Onward to a new day with no false dawns

It was a grand day out at the Edinburgh Conference. The venue was the upmarket Edinburgh International Conference Centre and the event, a bit like myself, was sponsored by TES Scotland. The great and the good of the village that is Scottish education were present, and we were well looked after, with free pens and coloured identification badges.

Donald Dewar as ever came across as a sincere and dedicated politician, who believes deeply in the vision of education which he presents. He spoke with conviction of young people whose "expectation of failure lies heavily across their path". As he spoke, the media folk crawled around on the floor and shone lights in his eyes, but he stuck resolutely to his purpose.

At the interval, I was asked to speak to one of the press pack about reactions to Mr Dewar's presentation. The general drift of my response was to say that the Secretary of State's vision for education would be shared by teachers up and down the country, who equally believe in raising the expectations of young people.

Asked about Higher Still, I suggested that teachers accepted the principles of Higher Still, as did the Government, and that it was frustrating to learn of union disputes, when the problem was one of communication rather than of educational philosophy.

Imagine my astonishme nt to see this presented in The Herald the following day as "Head teacher warns of strike action". Clearly, a strike action alert made more exciting copy than a boring old plea for conciliation.

The afternoon brought the reincarnation of Frank Pignatelli, a former director of education, as apologist for private industry, which was, we are told, sitting poised to pour millions into education and training, if only the system would respond to their needs and if educational establishments were open all hours. It was entertaining, but a familiar scenario to those of us who have seen umpteen false dawns in the world of business links. The apocalyptic heralding of a new age is a privilege available only to those on the outside looking in. The rest of us soldier on, doing the best we can for the pupils and staff and, in the case of Holy Rood, working in close partnership with business, but without any pretensions to apotheosis.

It is a salutary experience to lift the head from time to time from the administrivia which preoccupies us to consider the wider implications of what we are about. The Edinburgh Conference was such an opportunity to rise above the flotsam and jetsam of our daily routines and to share with colleagues the directions that our service should be taking.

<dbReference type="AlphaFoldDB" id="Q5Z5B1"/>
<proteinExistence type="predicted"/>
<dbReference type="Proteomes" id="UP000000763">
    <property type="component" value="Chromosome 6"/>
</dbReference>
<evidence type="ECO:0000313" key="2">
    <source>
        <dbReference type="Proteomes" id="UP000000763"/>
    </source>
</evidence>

Edinburgh will soon become the home of the Scottish parliament, which will decide the policies and priorities for Scottish education in the new millennium. The Edinburgh Conference has the potential to become an annual occasion for helping to develop a national perspective.

It is clear that there is a broad consensus of philosophy shared by national and local government and by the vast majority of teachers. If these three constituencies could only concentrate on the common ground which unites them instead of scoring points, the beneficiaries would be the young people in our schools. Although a large proportion of teachers have voted for a boycott of Higher Still, industrial action born of frustration may not be in their best interests and the Government would also have a lot to lose.

Holy Rood and other schools look to the Holyrood parliament for some fresh ideas, more enlightened comment on matters educational, and above all, for teachers and schools to be valued and supported. We have to find a substitute for sabre-rattling and macho muscle-flexing. The next Edinburgh Conference will take place on November 5, 1999. By then, kids may be going around the streets shouting "A euro for the guy". We too must move on.

Pat Sweeney is headteacher of Holy Rood High School, Edinburgh

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